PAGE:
Nausicaä of the Valley of the Wind was previously released in the west on VHS in the truncated form of Warriors of the Wind - and even in that mutilated form the film’s brilliance is clearly evident, it certainly being a prized film in my VHS collection when few of Miyazaki's films were unavailable in any English format. It’s released now in its full form on DVD in the United States and Canada by Buena Vista and is presented in a 2-disc set – Disc 1 containing the film and some extra features on a dual layer disc, Disc 2 presenting the whole film in storyboard form on a single layer disc. The DVD is encoded for Region 1.
The video quality of the transfer is truly superb – a clear, stable image with strong colours and clearly defined outlines. Blocks of colour remain smooth and free of flicker, while backgrounds show fine detail and tone definition. There is a hint of grain in one or two scenes – no doubt inherent in the source print materials – but not a mark, scratch or dustspot to mar the beautiful artwork. Neither are there any significant digital artefacts of any kind, although very mild edge enhancement shows up more noticeably on a computer display. The image is perhaps fractionally on the soft side and in some scenes it might not be quite as sharp as the Japanese Region 2, but without having these to compare side-by-side, the difference is marginal and not worth quibbling about. This really looks terrific on Buena Vista’s DVD.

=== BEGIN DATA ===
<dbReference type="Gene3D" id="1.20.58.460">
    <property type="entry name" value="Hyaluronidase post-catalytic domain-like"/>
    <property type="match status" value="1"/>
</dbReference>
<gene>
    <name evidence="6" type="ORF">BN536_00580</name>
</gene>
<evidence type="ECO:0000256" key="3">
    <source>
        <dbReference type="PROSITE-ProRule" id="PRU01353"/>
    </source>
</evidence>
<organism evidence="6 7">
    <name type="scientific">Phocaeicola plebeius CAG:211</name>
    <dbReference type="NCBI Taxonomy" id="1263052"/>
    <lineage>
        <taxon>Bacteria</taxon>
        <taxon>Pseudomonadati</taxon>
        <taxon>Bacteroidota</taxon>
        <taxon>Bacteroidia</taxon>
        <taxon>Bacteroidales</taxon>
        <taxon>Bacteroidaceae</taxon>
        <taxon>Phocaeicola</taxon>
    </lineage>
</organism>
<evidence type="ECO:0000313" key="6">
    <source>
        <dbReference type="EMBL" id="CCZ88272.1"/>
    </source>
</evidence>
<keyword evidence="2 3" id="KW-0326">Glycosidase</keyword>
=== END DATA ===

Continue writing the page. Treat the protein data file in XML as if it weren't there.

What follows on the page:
The original Japanese mono soundtrack is included here as Dolby Digital 2.0 and it sounds strong and clear, with only a slight hint of background noise that is not present on the English Dolby Digital 2.0 dub. The Japanese soundtrack would certainly be preferable if you speak Japanese, but the generally strong English soundtrack presents a fine alternative that allows you dispense with the unsightly subtitles which deface the beautiful rendering of the artwork. More on the subtitles in the section below. The voice talent on the English dub is of a high standard indeed. Most notable are Patrick Stewart, who lends his warm tones to Lord Yupa, and Chris Sarandon, who improves immeasurably on the Japanese voice for Kurotowa, and is much more in tune with his sly, scheming and intelligently opportunistic character. Alison Lohman is unfortunately flat and often expressionless during dialogue as Nausicaä (although going by the Behind the Microphone feature, the dubbing director seems to be at fault here), but fares better in the action sequences. She does however bring a little more maturity to the character that would be more appropriate to western ears than the comparably more childish-sounding Japanese voice for Nausicaä.